Starting on a (not unexpected) down note, the beginning of this week was marked by the appearance – and ceremonial execution – of the first lily beetle of the season. Several more turned up during the week and all have been despatched without ceremony. J has a large collection of assorted lilies that just draw these guys in from who knows where.

Tuesday was not a garden day consisting, as it did, of the 24+ hours of continuous and heavy rain. Originally forecast to be around 3cm it ended up close to six. As it ended hungry birds descended on our feeders (yes, the rain had been that heavy) but none so abjectly soggy as a Hairy Woodpecker that seemed to have been swimming – he looked, as the picture shows, not just wet but discoloured as if he had been bathing in tea from which we deduced that although he may have had a nice hole to shelter in it was flooded and wood tannins did their worst. We saw him the next day and he was dried out and seemingly OK though his tail and primary feathers were quite worn and brown, though the wear had nothing to do with the rain..

We still have regular Purple Finches – they must be nesting nearby to still be in the area. Similarly, a Red-breasted Nuthatch is being seen more so perhaps he, too, has a nearby nest. Thursday saw a visit by an Eastern Wood-Pewee that sat on the main feeder looking about it for quite some time.

Elsewhere, flowers are popping up all over. The viburnum bushes are covered in huge blossoms, as is the pagoda dogwood. There are still some flowers on the regular dogwoods and the elder tree now has unripe fruits all over. Peonies are in bud and will soon burst forth while there is a bright red rose by the front door.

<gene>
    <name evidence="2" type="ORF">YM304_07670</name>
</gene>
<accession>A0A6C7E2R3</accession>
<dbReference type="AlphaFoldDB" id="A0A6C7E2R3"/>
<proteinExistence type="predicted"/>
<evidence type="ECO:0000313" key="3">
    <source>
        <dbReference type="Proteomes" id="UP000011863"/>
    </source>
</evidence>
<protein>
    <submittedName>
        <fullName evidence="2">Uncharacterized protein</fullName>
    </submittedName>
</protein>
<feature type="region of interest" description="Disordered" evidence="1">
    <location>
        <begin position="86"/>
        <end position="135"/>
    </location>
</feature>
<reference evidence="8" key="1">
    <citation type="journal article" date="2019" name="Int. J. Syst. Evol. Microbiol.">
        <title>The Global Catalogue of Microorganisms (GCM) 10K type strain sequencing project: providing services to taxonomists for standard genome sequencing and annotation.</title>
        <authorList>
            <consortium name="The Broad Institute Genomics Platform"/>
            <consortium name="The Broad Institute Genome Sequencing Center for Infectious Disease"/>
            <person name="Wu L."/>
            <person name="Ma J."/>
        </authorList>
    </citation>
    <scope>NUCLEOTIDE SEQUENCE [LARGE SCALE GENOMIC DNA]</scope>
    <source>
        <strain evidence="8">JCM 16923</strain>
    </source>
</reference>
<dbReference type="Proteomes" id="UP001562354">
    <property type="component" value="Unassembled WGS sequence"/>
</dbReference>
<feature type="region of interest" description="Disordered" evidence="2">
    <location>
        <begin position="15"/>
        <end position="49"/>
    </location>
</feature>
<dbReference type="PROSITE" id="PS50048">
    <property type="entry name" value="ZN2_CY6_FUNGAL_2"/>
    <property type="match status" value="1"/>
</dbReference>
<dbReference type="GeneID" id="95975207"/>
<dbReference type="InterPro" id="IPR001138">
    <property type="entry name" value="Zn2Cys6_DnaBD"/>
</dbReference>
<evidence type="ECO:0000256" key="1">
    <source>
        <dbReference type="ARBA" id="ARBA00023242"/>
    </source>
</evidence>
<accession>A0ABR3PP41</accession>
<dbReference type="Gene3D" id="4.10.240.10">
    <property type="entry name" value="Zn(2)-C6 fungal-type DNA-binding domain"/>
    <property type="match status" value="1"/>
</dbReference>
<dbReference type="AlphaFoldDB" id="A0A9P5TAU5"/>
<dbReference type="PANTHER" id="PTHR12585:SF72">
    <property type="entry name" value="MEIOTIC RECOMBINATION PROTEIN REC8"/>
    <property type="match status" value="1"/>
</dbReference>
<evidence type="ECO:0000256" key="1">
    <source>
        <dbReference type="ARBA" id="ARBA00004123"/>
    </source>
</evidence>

It must be said that while we manage this small garden for wildlife, not all wildlife is equally welcome. R was drawn to an old cotoneaster bush  a couple of days ago as there was a large “something” working the tiny flowers – close inspection revealed it as a large, thumb-sized bald-faced hornet. Actually a handsome insect and it wasn’t bothered by the approaching camera but they are highly territorial around their nests so we are hoping that wherever that might be located, it is not within our boundaries. By the way, although commonly called hornets, these insects are actually wasps. A bit of a misnomer.

So all in all, early June is here and boskiness abounds. Things are looking good.

Not all wildlife gardening is done in our own garden. This summer we are at work in the not too distant Morgan Arboretum working on the creation of a new walking trail and, especially, creating a Garden in the Forest.

The Garden in the Forest is still a work in progress, but is intended as a newly planted copse in a clearing in the arboretum that has been planted with eight different native species of fruit-bearing trees and bushes that will provide a variety of  berries from early summer through into winter.

If this interests you, have a look at the status update in a parallel journal we keep on the web –

Maybe those of you will larger plots of land might find some ideas there for your own wildlife gardens?

Now, the weekly photographs.

Quite a few this time. Sit back and watch the rolling slideshow or  click any one of the thumbnails to see a picture in a gallery at full size.

Featured Images

Hairy Woodpecker in the rain

Eastern Wood Pewee